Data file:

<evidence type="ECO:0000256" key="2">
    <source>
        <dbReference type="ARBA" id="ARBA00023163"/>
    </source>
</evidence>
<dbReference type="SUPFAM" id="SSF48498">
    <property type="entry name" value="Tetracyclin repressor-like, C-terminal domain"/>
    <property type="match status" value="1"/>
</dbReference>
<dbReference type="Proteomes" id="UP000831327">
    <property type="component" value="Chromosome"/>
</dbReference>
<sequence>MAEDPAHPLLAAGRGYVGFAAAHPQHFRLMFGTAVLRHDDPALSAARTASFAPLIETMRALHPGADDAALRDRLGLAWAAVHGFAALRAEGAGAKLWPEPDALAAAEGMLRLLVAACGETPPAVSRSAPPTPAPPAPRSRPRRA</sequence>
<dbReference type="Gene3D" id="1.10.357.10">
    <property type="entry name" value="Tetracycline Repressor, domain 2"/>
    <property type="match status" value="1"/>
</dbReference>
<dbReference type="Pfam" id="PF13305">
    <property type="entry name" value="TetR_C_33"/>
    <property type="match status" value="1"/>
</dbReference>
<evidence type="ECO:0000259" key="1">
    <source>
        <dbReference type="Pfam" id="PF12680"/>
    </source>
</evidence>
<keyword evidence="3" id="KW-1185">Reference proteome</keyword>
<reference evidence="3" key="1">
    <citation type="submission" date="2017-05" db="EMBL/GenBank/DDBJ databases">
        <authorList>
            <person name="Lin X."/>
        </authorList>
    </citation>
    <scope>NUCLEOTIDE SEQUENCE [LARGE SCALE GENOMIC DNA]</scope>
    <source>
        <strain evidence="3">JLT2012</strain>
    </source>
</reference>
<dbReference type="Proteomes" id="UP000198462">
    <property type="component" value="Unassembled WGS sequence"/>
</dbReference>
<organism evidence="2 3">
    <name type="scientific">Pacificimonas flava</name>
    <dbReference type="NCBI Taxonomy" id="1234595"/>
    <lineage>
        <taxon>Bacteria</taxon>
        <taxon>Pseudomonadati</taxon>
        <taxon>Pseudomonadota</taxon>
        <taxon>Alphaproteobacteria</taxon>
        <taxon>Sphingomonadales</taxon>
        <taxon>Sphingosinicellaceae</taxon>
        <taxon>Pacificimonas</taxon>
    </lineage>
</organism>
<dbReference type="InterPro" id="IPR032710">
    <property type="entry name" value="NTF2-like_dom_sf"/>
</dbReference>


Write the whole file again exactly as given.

<evidence type="ECO:0000256" key="2">
    <source>
        <dbReference type="ARBA" id="ARBA00023163"/>
    </source>
</evidence>
<dbReference type="SUPFAM" id="SSF48498">
    <property type="entry name" value="Tetracyclin repressor-like, C-terminal domain"/>
    <property type="match status" value="1"/>
</dbReference>
<dbReference type="Proteomes" id="UP000831327">
    <property type="component" value="Chromosome"/>
</dbReference>
<sequence>MAEDPAHPLLAAGRGYVGFAAAHPQHFRLMFGTAVLRHDDPALSAARTASFAPLIETMRALHPGADDAALRDRLGLAWAAVHGFAALRAEGAGAKLWPEPDALAAAEGMLRLLVAACGETPPAVSRSAPPTPAPPAPRSRPRRA</sequence>
<dbReference type="Gene3D" id="1.10.357.10">
    <property type="entry name" value="Tetracycline Repressor, domain 2"/>
    <property type="match status" value="1"/>
</dbReference>
<dbReference type="Pfam" id="PF13305">
    <property type="entry name" value="TetR_C_33"/>
    <property type="match status" value="1"/>
</dbReference>
<evidence type="ECO:0000259" key="1">
    <source>
        <dbReference type="Pfam" id="PF12680"/>
    </source>
</evidence>
<keyword evidence="3" id="KW-1185">Reference proteome</keyword>
<reference evidence="3" key="1">
    <citation type="submission" date="2017-05" db="EMBL/GenBank/DDBJ databases">
        <authorList>
            <person name="Lin X."/>
        </authorList>
    </citation>
    <scope>NUCLEOTIDE SEQUENCE [LARGE SCALE GENOMIC DNA]</scope>
    <source>
        <strain evidence="3">JLT2012</strain>
    </source>
</reference>
<dbReference type="Proteomes" id="UP000198462">
    <property type="component" value="Unassembled WGS sequence"/>
</dbReference>
<organism evidence="2 3">
    <name type="scientific">Pacificimonas flava</name>
    <dbReference type="NCBI Taxonomy" id="1234595"/>
    <lineage>
        <taxon>Bacteria</taxon>
        <taxon>Pseudomonadati</taxon>
        <taxon>Pseudomonadota</taxon>
        <taxon>Alphaproteobacteria</taxon>
        <taxon>Sphingomonadales</taxon>
        <taxon>Sphingosinicellaceae</taxon>
        <taxon>Pacificimonas</taxon>
    </lineage>
</organism>
<dbReference type="InterPro" id="IPR032710">
    <property type="entry name" value="NTF2-like_dom_sf"/>
</dbReference>